In 1861, a Dutch scholar named Rheinhart Dozy published a work that is entirely dated in its style and approach, has been superseded in much of its analysis, and yet remains gloriously, exuberantly rich in romantic detail and anecdote and passion. A kind of Arabian Nights approach to history. The English reprint of his great work, entitled Muslims in Spain, is more than 750 pages long (fair warning!) but it was probably this book that most powerfully set my imagination to work on the cast of characters I encountered.
Much more modern, much more accessible, are two books by Richard Fletcher, and these would be my suggested starting points for any general reader. Moorish Spain is witty and fast without being trivial, and The Quest for El Cid is a wonderful book that tracks the life and legend of the Iberian hero while also opening a window onto the enormous significance the image of El Cid still has in Spanish intellectual and popular culture.
Researching the debate about this started the line of thought about history and fantasy and the use of ‘real’ people in fiction that comes up in one of my essays posted elsewhere on this site [Webmaster’s note: ‘Home and Away‘]. It also gave me a new intellectual figure to admire, a Spanish historian and cultural analyst named Americo Castro. His major book is called (in English), The Spaniards: An Introduction to Their History. It is Castro who represents the strand in Spanish intellectual thought that sees modern Spain as a product of the three cultures that interacted in the middle ages, whereas his intellectual opponents saw – and see – Spain today as emerging from Visogothic society, regarding the Arab centuries, with their Jewish influences as, fundamentally, a trivial interlude leaving little behind today.)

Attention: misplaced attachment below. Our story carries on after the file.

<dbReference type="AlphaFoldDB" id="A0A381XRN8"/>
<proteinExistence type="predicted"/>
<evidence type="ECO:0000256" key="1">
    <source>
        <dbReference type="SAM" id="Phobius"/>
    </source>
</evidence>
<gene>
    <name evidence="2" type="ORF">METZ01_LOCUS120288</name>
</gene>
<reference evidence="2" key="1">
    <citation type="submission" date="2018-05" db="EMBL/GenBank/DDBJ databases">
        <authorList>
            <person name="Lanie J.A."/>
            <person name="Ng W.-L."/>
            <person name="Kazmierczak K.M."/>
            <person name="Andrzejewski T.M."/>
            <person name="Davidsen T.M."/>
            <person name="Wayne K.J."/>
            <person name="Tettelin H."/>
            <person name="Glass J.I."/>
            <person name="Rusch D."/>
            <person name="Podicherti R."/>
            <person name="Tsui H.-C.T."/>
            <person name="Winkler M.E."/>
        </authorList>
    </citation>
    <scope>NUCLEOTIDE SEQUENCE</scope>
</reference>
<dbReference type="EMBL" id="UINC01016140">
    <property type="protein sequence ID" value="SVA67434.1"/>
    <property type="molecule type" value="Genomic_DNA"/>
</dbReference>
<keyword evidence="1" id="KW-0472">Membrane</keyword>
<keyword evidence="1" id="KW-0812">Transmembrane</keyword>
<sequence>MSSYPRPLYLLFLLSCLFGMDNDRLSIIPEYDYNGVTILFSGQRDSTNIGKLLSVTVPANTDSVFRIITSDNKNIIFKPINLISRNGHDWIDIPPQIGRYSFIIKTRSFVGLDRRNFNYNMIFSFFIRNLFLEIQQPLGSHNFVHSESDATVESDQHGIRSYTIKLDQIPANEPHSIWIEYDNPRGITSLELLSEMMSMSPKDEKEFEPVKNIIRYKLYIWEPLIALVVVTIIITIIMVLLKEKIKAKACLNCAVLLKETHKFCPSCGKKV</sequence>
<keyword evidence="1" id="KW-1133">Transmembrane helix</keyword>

More scholarly than Fletcher, and more narrowly focused in its treatment of a period in the history of Al-Andalus, is David Wasserstein’s The Rise and Fall of the Party-Kings. (The party-kings is the awkward name given to the petty statelets and their monarchs formed after the fall of the Caliphate.) The second half of the book has sections entitled ‘The Christians’, ‘The Moslems’ and ‘The Jews’ and examines their respective roles and niches in 11th century society. This is good, highly useful history.
Roger Collin’s Early Medieval Spain seems to be pretty much the standard scholarly introduction to the period up to the year 1000 (I know that’s a risky thing to say and I’m not up-to-date on work in the last several years!) The next volume in the same highly respected series is by Angus MacKay, entitled Spain in the Middle Ages, and takes the story from 1000-1500. I also used T.F. Glick’s, Islamic and Christian Spain in the early Middle Ages, though he isn’t what I would call a fluid prose stylist.
On medicine, I like Nancy G. Siraisi’s Medieval and Early Renaissance Medicine. A reproduction (page 28 of the University of Chicago edition) of a medieval picture of a woman physician holding a urine flask was obviously a catalyst for me!
There is a magnificent book entitled Convivencia: Jews, Muslims, and Christians in Medieval Spain, and the images and essays (the book was written to accompany an exhibit at the Jewish Museum in New York in 1992) gave me a great deal of material. So did an even more sumptuous exhibition catalogue from a show at the Metropolitan Museum in New York: Al-Andalus, the Art of Moslem Spain. Gorgeous book.
I found the wonderful poetry of Moslem and Jewish Spain in many different places and different translations. A. J. Arberry has one such book, entitled Moorish Poetry. It translates an anthology made in the 13th century. The Poem of the Cid, the epic version of the hero’s tale is available widely and in many versions.